5. Diabetes Gone Mobile? If you or a loved one has type 2 diabetes, Bant is a MUST HAVE mobile application. Bant allows you to capture your blood glucose readings in a single swipe, track your diet, store your info in MS Health Vault (above), analyze weekly/monthly trends in your blood glucose, connect with the diabetes community, and customize alerts to remind you to check your glucose, eat, etc. If you have a relative who needs help controlling their diabetes but they aren’t tech savvy, you could save their life by setting them up on this mobile app.
6. Get Paid to Lose Weight? Health Rally is an up and coming website (still in Beta version) which uses crowd-sourced financing for your fitness and weight loss motivation. What the hell is that you ask? Crowd-sourced financing is where anyone, including friends, family, or strangers donate money to accomplish a task. On Health Rally, you post your health goals and then open up the bidding. People can donate money to motivate you to accomplish your goal. You and your donors then watch your progress. If you have a lot of weight to lose, create your own Biggest Loser show without the narcissistic trainers and back stage staff yelling at you. The one thing to keep in mind is long-term success. Once the weight is lost and money is paid, can you keep it off? Will you pay them back if you gain it back?
7. Food Police – Ever feel like it is impossible to tell what is junk food and what is not these days? That clever food industry likes to keep us guessing! Download the Fooducate mobile application and you have become an official food police officer. Bring your weapon to the grocery store and scan any products bar code to instantly get a letter grade for the healthfulness of the product, calories per serving, average customer rating, and suggestions for healthier options. For extra fun, get a gun holster for your phone, scan foods using a shooting gun stance, and occasionally yell, “freeze!” in the grocery aisle.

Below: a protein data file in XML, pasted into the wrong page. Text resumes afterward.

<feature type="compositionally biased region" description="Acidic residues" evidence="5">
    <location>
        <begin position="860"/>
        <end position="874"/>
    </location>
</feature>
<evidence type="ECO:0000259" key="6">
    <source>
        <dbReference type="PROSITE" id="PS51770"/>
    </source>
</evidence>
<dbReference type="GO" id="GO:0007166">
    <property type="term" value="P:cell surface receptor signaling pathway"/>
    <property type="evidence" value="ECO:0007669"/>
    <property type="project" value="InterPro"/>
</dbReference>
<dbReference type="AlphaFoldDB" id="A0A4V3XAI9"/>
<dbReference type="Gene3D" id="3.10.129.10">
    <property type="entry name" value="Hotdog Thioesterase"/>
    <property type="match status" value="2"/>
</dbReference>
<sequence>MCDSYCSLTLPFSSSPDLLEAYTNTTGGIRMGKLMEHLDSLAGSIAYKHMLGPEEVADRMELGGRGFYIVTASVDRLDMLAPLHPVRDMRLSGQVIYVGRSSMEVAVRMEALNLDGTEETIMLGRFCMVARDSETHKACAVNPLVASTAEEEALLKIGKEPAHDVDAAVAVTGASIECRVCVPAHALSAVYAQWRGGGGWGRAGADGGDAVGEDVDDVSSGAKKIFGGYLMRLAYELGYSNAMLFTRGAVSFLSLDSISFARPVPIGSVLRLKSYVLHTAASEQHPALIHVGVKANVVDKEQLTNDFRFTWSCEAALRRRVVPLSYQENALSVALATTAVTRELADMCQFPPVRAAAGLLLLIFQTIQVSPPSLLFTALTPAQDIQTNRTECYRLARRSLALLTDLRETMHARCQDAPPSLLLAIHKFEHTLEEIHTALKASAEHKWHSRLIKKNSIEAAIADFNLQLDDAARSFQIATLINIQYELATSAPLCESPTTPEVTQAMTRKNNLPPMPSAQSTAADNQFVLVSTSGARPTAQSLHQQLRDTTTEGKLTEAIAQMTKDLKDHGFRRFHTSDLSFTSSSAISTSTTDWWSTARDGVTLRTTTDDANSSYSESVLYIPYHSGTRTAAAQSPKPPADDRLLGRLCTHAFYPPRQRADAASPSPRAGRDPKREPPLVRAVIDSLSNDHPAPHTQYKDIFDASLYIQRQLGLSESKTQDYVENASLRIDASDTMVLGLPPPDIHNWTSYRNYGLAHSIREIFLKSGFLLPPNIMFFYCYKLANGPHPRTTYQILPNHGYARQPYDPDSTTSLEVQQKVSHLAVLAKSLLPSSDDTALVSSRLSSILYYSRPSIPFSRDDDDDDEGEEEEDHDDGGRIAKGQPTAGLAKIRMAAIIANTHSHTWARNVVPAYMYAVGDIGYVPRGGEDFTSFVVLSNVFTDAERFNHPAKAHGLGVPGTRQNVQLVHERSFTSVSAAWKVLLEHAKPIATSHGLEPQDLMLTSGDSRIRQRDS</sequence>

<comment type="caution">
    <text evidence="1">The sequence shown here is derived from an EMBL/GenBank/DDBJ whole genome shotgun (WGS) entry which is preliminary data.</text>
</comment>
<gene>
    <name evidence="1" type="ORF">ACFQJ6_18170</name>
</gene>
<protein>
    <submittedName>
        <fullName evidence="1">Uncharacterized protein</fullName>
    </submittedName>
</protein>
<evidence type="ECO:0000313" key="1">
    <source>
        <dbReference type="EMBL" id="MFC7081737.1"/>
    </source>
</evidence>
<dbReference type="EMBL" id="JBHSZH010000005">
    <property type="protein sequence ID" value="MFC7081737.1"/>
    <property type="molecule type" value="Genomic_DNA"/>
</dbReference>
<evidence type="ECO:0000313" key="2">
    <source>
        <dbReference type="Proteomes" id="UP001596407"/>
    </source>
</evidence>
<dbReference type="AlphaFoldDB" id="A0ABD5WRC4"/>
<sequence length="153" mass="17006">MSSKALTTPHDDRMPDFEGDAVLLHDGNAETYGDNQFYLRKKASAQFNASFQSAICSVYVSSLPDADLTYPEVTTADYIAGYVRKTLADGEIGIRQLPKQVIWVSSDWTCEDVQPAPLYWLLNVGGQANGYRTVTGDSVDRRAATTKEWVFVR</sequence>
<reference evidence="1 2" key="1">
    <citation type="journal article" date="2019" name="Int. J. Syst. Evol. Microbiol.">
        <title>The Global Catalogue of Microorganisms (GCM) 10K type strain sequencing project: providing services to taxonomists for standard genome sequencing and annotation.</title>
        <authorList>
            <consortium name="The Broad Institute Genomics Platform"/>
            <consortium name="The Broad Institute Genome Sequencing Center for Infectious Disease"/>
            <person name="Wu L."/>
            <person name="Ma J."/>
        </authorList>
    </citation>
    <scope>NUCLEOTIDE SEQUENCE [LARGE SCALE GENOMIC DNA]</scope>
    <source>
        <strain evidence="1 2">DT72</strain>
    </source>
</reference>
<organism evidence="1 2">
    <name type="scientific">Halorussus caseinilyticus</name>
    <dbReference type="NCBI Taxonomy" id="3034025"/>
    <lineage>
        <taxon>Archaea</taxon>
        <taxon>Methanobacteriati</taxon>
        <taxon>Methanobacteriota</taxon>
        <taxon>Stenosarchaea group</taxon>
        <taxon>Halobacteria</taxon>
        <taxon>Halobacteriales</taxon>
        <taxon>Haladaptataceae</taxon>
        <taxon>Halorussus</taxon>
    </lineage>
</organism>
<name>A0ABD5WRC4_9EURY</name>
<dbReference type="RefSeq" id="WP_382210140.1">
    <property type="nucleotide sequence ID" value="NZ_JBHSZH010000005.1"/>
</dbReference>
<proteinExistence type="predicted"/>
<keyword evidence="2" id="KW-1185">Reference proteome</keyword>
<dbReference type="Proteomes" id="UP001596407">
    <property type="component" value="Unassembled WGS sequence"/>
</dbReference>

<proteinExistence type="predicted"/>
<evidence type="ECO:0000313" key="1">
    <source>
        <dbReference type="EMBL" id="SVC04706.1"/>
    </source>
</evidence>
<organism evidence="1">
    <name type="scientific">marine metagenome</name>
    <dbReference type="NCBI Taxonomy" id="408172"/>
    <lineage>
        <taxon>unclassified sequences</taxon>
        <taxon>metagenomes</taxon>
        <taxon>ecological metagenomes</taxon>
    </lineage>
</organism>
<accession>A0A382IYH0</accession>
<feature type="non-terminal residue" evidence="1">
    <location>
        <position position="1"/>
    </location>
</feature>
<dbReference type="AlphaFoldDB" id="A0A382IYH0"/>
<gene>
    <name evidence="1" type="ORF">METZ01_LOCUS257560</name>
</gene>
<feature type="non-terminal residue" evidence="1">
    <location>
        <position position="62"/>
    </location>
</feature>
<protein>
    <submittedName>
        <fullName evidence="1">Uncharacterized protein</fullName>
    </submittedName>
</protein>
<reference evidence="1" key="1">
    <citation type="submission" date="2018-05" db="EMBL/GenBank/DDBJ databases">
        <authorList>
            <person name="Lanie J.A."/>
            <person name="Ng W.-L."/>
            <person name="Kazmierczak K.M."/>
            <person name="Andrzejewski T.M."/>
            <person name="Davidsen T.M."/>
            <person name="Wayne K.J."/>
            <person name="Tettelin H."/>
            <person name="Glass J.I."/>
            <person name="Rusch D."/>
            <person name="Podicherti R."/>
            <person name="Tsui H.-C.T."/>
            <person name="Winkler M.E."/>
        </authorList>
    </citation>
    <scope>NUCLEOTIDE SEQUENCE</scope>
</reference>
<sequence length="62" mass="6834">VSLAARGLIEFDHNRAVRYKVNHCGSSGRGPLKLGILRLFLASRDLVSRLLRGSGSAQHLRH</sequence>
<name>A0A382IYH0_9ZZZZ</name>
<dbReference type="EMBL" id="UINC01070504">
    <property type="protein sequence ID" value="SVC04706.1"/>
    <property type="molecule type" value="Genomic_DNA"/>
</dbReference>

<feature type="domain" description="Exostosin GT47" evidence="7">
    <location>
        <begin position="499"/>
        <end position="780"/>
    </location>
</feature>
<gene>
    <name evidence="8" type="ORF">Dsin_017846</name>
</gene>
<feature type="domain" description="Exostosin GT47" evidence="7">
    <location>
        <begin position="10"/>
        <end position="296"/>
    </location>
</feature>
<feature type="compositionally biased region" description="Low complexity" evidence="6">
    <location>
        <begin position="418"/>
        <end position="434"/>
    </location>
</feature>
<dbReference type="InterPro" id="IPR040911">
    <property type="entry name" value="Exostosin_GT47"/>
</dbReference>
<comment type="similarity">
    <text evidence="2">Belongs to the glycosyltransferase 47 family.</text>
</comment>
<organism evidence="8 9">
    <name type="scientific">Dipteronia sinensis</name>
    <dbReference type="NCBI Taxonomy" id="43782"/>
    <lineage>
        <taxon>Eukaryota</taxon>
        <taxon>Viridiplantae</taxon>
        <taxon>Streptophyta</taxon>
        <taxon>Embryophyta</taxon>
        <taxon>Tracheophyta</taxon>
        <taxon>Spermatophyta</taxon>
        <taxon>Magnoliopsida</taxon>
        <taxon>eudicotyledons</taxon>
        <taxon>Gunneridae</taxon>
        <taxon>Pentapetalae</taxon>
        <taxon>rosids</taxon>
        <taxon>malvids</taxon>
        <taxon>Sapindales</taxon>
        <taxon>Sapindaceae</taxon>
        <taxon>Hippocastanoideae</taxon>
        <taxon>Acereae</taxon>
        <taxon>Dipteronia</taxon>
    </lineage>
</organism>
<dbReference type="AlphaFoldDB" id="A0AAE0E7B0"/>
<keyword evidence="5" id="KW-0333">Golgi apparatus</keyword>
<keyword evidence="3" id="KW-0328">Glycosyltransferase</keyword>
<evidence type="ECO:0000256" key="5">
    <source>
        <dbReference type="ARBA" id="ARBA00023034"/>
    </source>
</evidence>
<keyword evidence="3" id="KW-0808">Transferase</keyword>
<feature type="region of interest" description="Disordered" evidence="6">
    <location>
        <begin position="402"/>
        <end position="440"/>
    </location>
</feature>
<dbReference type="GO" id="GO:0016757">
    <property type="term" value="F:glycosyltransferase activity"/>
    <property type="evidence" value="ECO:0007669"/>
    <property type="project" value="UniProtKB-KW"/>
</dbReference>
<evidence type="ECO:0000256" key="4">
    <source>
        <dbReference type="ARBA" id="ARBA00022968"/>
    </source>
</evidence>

8. What Do Your Genes Know That You Don’t? 23 and Me is a website in which you order a kit, spit into a tube, send it back, and receive a reading of your genome 6-8 weeks later. Why on earth would you want to do this? You will learn your risk for various diseases as well as drug response information (based on genetic variants). While that may sound scary, keep in mind that the main causes of death today are to a great extent preventable. Cardiovascular disease, cancer, stroke, respiratory disease, and diabetes are in part genetic but also related to our lifestyles. By knowing your genetic risk, you and your doctor can start mapping out a lifestyle that will help you reduce your risk for the diseases you are at highest risk for. The purpose of this is not novelty, but rather to inform your health care for the rest of your life. If you aren’t convinced, I encourage you to check out the stories of real people who used this information to change and in some cases, save their lives.
If you try or are using any of these new technologies, let me know how it’s going! If you have others that have changed your life, let me know about those too. I would love to hear from you!
By Dr. Sherry Pagoto, a licensed clinical psychologist and an Associate Professor of Medicine at the University of Massachusetts Medical School. Dr. Pagoto blogs at FU Diet